A short note on the Google blog indicates that the community to be selected for the Google fiber opportunity won't be announced until "early 2011."

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Skype busy destroying the phone company, melting down cable networks

Skype has announced a new record of 25 million concurrent users, meaning 25 million voice and video calls simultaneously. It also means that all those Skype users are NOT using their cellphones or land lines to make voice calls. Skype video works extremely well if you have a good Web camera (good means you ought to spend at least $50-$75) and a decent Internet connection; if you have tried Skype video and found it fuzzy or blurry, it's probably your camera.

The beginning of the end for cable TV

Comcast and Level 3 are having a public fight. Level 3 is a long haul network provider; the company owns thousands of miles of inter-city fiber and hauls all kinds of data traffic, including Internet traffic, for a wide variety of customers. But Comcast is groaning under the weight of Netflix and other video traffic, and the cable company wants Level 3 to pay more to drop traffic onto the Comcast network for delivery.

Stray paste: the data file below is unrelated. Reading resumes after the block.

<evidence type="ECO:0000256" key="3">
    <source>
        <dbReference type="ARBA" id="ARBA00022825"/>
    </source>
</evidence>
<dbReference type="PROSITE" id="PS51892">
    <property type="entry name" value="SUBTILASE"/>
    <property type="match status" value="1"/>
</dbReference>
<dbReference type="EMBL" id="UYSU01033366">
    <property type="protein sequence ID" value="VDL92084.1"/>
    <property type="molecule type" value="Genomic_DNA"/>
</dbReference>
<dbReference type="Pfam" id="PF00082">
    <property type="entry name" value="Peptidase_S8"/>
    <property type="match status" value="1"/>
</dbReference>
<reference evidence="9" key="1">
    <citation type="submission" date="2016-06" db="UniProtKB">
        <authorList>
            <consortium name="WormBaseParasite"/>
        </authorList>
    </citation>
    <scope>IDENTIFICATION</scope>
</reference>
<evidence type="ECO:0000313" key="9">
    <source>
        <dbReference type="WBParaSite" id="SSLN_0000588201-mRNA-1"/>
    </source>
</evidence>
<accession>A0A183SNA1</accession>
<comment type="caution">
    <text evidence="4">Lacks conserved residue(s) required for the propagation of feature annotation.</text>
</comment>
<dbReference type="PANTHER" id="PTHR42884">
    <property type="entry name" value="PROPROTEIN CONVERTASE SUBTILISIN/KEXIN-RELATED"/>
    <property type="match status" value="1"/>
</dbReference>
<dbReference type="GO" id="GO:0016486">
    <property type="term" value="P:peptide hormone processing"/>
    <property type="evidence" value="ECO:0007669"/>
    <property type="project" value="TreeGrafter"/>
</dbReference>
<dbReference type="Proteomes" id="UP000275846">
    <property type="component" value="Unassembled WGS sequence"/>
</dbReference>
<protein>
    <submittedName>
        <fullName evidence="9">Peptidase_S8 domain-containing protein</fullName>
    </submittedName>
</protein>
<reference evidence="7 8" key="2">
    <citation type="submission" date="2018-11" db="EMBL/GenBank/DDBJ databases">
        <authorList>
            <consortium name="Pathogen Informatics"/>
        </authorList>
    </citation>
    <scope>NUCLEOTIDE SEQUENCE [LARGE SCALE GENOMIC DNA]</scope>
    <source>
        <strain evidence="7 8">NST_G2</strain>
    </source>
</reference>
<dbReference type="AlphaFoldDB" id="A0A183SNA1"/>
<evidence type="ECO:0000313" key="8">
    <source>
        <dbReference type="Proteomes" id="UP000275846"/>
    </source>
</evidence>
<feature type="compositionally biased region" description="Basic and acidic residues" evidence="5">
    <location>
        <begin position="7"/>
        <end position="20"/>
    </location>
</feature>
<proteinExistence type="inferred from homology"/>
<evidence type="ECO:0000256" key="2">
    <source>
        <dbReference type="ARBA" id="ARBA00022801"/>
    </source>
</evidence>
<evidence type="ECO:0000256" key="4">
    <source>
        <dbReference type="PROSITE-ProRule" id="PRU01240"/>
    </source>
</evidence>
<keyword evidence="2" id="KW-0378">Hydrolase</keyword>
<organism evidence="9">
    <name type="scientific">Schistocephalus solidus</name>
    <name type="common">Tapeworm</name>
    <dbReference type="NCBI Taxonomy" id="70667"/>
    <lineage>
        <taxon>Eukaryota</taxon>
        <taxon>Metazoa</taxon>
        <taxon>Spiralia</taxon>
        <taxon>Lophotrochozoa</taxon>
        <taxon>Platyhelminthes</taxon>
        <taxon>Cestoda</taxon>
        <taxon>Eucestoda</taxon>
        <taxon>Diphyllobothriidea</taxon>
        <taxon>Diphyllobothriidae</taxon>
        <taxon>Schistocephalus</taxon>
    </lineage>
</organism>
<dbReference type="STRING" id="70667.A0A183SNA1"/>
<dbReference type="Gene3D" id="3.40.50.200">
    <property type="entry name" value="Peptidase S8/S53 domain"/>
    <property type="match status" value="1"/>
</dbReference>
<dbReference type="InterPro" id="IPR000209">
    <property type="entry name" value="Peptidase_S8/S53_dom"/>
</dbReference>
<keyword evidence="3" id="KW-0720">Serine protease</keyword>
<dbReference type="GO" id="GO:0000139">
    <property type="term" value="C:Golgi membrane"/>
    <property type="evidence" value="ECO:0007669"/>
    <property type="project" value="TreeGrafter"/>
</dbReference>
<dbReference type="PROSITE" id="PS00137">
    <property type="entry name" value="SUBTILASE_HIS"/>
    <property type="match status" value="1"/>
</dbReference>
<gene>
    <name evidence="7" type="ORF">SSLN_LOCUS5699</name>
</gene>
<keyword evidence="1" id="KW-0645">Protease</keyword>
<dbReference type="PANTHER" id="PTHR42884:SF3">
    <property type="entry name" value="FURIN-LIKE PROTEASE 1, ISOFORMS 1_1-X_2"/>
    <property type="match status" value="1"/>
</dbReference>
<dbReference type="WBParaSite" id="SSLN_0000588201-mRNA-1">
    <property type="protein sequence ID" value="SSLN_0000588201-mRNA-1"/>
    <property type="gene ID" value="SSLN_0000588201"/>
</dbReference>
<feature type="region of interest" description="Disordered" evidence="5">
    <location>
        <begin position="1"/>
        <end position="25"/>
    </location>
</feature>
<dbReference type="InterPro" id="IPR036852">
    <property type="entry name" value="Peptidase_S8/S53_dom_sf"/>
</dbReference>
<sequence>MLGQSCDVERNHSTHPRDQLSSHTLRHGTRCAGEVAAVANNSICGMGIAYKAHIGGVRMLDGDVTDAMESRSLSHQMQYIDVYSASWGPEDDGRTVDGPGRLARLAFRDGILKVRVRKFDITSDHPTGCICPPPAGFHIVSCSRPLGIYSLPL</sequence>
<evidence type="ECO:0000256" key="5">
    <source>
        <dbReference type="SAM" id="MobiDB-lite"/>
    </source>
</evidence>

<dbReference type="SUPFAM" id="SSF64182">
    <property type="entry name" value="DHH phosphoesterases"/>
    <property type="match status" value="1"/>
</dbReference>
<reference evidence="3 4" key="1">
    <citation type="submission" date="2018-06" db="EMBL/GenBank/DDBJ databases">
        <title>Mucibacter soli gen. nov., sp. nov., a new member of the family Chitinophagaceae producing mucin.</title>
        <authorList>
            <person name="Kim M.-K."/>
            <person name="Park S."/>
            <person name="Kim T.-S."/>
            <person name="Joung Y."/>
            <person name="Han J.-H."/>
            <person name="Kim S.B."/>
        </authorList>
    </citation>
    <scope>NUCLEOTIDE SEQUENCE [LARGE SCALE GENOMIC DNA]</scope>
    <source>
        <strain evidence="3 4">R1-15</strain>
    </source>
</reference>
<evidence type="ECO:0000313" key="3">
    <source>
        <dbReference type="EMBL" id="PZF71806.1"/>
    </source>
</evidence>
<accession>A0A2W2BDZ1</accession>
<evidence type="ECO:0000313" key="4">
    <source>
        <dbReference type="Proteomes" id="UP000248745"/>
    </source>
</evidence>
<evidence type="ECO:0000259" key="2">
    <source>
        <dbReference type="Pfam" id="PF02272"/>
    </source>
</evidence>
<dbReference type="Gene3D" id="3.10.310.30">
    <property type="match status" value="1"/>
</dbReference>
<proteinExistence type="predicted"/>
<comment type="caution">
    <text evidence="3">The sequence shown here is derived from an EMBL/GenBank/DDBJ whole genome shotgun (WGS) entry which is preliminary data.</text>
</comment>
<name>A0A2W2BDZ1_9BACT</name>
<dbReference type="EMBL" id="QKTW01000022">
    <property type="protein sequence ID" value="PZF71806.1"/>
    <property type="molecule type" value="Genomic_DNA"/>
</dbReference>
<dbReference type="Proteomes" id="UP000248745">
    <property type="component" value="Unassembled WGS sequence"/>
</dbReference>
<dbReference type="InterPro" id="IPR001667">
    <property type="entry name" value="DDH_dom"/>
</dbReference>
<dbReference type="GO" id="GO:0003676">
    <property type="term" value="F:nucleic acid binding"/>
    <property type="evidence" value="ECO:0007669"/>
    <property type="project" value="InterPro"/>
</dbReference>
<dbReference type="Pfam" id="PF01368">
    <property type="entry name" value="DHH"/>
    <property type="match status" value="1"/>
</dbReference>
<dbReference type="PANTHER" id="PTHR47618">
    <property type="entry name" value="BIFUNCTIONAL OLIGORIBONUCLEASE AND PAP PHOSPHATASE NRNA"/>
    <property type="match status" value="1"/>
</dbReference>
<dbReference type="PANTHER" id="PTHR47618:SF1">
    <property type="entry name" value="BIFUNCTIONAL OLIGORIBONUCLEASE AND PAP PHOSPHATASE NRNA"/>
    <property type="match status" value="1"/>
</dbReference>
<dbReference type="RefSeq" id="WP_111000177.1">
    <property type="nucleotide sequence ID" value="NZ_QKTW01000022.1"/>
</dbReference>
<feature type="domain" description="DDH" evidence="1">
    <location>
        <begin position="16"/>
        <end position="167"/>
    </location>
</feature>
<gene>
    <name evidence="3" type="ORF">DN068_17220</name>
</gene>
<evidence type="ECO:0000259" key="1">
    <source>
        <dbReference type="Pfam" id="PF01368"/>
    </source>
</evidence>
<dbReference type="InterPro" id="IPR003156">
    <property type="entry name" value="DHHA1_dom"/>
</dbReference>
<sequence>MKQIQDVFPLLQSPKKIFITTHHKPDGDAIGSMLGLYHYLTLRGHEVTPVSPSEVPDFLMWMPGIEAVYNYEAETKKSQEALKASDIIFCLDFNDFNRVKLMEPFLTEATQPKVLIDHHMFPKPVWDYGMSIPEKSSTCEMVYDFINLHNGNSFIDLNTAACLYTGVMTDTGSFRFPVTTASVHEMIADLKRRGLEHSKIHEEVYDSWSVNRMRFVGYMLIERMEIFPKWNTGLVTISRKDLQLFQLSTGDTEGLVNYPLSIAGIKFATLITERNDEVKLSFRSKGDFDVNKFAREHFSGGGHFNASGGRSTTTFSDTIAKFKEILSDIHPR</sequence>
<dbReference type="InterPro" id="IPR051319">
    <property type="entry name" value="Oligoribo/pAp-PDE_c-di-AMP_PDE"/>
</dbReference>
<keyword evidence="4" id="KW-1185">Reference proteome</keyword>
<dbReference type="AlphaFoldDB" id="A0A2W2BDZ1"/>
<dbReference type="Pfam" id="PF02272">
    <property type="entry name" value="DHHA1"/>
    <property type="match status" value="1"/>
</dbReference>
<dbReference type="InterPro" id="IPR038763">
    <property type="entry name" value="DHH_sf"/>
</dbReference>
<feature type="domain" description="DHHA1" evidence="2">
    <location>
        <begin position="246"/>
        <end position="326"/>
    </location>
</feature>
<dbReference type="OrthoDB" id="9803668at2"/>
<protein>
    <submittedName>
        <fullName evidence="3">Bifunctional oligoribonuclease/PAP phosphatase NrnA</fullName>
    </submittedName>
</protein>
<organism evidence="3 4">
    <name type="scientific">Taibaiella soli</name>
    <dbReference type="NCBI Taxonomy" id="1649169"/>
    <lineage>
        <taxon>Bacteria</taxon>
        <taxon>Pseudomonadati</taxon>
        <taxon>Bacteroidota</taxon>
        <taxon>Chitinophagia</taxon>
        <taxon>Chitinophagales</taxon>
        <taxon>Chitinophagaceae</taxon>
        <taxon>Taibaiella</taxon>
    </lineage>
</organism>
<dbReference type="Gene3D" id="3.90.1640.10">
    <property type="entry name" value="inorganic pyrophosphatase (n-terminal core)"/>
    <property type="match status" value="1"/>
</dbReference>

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Investors are willing to bet on fiber

Allied Fiber indicates it has raised the funds needed to build the first leg of a nationwide dark fiber and colocation network that will eventually be almost 12,000 miles in length. Allied called the current financing market "challenging," but was able to raise the money it needed to get started.

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Netflix uses 20% of U.S. bandwidth

Netflix had an outage of several hours that prevented their customers from accessing any streaming content. This article discusses whether Netflix is spending enough on infrastructure, but what has also emerged is that Netflix customers using the company's streaming services are now consuming 20% of all the bandwidth in the U.S. during peak evening hours. As I and many others have been predicting for years, video in all its forms is now driving use of the Internet.